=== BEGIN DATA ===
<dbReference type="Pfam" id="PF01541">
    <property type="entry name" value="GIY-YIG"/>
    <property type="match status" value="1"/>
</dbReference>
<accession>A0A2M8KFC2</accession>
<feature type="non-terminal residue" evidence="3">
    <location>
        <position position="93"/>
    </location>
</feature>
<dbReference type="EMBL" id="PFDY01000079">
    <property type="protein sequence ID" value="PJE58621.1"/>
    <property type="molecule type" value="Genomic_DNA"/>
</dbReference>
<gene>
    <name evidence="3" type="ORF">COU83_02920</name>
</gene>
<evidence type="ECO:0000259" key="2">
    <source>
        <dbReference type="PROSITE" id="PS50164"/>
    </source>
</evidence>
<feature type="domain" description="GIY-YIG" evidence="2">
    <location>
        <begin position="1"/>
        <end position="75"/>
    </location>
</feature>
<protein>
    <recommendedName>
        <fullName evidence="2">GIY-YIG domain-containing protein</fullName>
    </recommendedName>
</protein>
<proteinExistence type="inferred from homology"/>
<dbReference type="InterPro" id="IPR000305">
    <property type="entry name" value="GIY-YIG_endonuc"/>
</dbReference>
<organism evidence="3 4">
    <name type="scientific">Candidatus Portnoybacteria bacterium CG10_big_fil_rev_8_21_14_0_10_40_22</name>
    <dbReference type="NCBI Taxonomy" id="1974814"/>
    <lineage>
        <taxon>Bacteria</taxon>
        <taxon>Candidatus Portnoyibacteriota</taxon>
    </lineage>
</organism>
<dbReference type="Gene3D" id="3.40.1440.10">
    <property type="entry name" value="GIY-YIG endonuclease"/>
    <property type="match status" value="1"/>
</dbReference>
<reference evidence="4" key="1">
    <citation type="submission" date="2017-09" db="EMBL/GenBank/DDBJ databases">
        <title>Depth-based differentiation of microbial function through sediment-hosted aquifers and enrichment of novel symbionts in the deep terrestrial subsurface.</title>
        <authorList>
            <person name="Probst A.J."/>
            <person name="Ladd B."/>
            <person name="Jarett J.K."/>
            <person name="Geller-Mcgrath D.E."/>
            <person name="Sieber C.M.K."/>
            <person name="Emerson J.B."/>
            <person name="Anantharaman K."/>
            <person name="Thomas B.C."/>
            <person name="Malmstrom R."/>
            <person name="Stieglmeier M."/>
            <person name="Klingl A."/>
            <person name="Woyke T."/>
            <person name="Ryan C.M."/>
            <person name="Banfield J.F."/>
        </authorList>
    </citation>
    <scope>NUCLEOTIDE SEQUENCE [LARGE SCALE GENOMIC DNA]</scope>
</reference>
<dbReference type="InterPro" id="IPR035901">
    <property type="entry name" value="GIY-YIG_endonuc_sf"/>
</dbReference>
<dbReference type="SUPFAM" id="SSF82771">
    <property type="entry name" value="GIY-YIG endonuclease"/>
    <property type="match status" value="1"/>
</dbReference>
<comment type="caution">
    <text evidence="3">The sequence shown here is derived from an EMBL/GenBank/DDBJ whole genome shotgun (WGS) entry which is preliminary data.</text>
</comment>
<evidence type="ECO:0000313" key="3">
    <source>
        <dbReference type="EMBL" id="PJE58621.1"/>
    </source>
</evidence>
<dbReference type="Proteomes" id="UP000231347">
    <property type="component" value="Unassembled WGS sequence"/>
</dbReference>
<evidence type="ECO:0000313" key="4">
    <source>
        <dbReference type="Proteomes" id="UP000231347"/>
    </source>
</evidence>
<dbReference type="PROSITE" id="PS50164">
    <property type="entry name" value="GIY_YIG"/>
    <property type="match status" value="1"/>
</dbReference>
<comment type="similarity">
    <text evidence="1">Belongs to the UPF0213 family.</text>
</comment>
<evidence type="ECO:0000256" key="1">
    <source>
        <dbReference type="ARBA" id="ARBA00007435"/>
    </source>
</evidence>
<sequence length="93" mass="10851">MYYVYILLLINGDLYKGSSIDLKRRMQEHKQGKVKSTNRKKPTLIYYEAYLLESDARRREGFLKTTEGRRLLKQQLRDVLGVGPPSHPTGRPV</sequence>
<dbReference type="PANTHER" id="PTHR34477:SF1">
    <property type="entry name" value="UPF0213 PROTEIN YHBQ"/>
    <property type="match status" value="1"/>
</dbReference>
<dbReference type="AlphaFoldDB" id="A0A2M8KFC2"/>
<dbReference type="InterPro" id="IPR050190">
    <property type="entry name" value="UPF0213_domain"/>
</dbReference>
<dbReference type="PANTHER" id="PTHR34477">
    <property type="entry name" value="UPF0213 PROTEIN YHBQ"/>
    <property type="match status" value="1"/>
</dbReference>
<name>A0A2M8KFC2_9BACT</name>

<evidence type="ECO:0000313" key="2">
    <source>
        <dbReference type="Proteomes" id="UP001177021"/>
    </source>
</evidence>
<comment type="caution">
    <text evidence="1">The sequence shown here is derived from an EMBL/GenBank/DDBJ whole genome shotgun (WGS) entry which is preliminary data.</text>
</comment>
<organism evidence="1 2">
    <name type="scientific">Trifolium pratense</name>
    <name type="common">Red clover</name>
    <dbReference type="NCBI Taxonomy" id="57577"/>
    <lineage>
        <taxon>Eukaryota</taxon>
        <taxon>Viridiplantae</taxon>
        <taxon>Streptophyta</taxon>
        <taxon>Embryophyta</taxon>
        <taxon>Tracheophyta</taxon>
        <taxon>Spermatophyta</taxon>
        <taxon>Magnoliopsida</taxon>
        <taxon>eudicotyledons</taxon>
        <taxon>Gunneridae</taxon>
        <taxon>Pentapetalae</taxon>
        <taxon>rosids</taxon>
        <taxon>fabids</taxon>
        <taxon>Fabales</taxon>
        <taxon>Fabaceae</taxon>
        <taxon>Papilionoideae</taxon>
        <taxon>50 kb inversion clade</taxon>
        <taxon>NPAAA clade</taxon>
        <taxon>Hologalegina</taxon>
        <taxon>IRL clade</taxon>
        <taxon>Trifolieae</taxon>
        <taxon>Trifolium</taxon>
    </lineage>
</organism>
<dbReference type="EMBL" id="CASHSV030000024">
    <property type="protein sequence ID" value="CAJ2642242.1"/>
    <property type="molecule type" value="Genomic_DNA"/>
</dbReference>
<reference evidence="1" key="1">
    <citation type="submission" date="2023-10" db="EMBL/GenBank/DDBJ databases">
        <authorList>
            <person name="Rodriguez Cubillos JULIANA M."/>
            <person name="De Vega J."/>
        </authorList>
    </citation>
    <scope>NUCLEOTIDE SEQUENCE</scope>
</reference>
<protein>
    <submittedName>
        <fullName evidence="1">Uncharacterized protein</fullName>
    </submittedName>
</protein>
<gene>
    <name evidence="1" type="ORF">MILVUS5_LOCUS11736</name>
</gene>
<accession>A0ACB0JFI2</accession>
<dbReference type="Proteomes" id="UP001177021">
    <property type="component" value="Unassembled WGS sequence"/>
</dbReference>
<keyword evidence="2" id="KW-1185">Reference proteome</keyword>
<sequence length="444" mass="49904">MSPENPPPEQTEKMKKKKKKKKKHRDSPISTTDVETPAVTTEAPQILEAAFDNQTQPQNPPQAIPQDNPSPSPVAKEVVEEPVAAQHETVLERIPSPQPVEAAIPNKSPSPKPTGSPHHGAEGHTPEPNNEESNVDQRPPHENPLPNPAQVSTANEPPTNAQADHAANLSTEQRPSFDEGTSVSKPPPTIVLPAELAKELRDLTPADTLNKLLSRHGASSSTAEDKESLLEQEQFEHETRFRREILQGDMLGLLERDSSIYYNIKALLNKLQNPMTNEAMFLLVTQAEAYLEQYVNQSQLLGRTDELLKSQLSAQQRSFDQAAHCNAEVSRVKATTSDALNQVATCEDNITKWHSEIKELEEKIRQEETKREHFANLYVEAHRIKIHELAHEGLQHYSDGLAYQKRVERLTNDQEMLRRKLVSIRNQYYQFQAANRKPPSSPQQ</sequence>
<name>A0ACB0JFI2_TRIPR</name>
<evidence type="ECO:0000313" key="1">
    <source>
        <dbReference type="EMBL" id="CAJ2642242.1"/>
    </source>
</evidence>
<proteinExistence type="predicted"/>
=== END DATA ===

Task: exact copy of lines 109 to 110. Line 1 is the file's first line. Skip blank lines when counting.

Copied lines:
    <property type="entry name" value="UPF0213 PROTEIN YHBQ"/>
    <property type="match status" value="1"/>